In the 19th and early 20th century Dorset’s county town was intertwined with the life of Thomas Hardy, one of England’s greatest writers.
His two houses are both looked after by the National Trust, while the town itself is fictionalised in his work as Casterbridge.
The Dorset County Museum has lots of Hardy memorabilia, and it seems like every other building has some connection to the man.
In Roman Times Dorchester went by Durnovaria, and there are traces of this ancient town at Maumbury Rings, a former amphitheatre, as well as a rare excavated town house.
Added to Dorchester’s cultural riches, you’re right on the cusp of the Dorset Area of Outstanding Natural Beauty.
Taking up much of the county’s blissful rural landscape, the AONB also includes most of Dorset’s coastline, which is a UNESCO World Heritage Site for its Jurassic geology.
1. Hardy’s Cottage
This quaint cottage was the home of Thomas Hardy from his birth in 1840 until he turned 34 and married Emma Gifford.
During this time Hardy wrote Far from the Madding Crowd (1874) and Under the Greenwood Tree (1872). This delightful cob and thatch building was constructed by Hardy’s great-grandfather in 1800 and is in the care of the National Trust.
There’s a pretty cottage garden growing medicinal herbs, while the interior has carefully curated furniture from the mid-19th century.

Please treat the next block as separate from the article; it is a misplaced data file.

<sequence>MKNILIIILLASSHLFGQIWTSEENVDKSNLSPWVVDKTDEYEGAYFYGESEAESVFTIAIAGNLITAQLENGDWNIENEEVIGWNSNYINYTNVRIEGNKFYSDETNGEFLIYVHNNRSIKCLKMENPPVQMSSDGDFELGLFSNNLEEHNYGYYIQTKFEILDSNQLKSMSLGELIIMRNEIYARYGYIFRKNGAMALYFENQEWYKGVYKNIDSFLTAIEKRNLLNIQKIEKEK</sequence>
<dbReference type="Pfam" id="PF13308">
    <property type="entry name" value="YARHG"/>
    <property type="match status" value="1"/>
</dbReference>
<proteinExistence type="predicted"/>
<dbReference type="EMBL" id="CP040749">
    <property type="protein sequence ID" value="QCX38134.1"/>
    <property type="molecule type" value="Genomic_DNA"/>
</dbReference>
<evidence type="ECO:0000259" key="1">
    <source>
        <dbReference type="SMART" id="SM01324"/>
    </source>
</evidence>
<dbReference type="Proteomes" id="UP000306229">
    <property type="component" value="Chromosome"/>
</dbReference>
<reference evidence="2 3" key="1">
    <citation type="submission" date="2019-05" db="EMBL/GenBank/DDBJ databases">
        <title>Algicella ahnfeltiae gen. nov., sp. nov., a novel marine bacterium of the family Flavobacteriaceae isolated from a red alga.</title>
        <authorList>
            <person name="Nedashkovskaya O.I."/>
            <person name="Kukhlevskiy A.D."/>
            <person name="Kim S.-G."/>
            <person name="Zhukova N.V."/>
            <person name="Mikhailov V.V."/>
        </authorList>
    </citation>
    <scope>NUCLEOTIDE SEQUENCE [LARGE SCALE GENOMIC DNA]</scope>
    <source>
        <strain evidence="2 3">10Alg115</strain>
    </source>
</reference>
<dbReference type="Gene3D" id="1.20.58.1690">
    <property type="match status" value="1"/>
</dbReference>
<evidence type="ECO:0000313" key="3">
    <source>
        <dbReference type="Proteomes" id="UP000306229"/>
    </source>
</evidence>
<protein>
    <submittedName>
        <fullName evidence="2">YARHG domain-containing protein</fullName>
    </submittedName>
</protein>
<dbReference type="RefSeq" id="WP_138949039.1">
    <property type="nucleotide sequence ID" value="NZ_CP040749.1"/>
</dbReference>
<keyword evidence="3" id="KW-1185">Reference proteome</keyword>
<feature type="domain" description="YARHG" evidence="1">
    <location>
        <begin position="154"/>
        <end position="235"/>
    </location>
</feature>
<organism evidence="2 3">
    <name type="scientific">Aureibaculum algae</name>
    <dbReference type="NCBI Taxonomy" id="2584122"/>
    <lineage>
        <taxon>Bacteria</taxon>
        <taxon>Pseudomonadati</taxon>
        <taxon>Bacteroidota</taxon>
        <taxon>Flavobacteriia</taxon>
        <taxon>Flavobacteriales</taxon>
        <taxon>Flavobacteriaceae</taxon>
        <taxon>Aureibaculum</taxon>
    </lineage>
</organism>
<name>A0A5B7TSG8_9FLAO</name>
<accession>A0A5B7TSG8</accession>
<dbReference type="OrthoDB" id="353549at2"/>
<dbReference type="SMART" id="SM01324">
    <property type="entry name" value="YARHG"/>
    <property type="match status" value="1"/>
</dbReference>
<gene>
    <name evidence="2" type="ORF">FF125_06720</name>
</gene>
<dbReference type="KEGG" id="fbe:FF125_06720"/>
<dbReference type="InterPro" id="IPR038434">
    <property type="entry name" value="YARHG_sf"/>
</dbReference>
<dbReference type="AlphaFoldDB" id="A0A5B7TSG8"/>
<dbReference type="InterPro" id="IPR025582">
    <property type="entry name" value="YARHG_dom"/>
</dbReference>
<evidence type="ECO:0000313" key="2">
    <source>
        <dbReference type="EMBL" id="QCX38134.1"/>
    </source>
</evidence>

You can visit the room in which he was born, as well as the place where he wrote some of his most acclaimed works.
A new visitor centre opened close by on the fringe of a nature reserve in 2014, with exhibitions taking a closer look at Hardy’s life and his deep relationship with the local countryside.
2. Dorset County Museum
Hardy was one of the founders of the Dorset County Museum, which moved into this stunning purpose-built Neo-Gothic hall in 1881. The museum holds the Thomas Hardy archive, which has pieces like the handwritten manuscript for The Woodlanders and an 1874 first edition of Far from the Madding Crowd.
There’s also a dress that belonged to Hardy’s sister and is thought to have inspired the dress in Tess of the d’Urbervilles.
The museum also documents Dorset’s prehistory and Roman past, with Neolithic axes, a Roman glass bowl and a bronze mirror from the Iron Age in the Ancient Dorset Gallery.
Also compelling is the collection from the Jurassic Coast, including fossilised trees, dinosaur footprints and the massive fossilised jaw of a pliosaur discovered in Weymouth Bay.
3. The Keep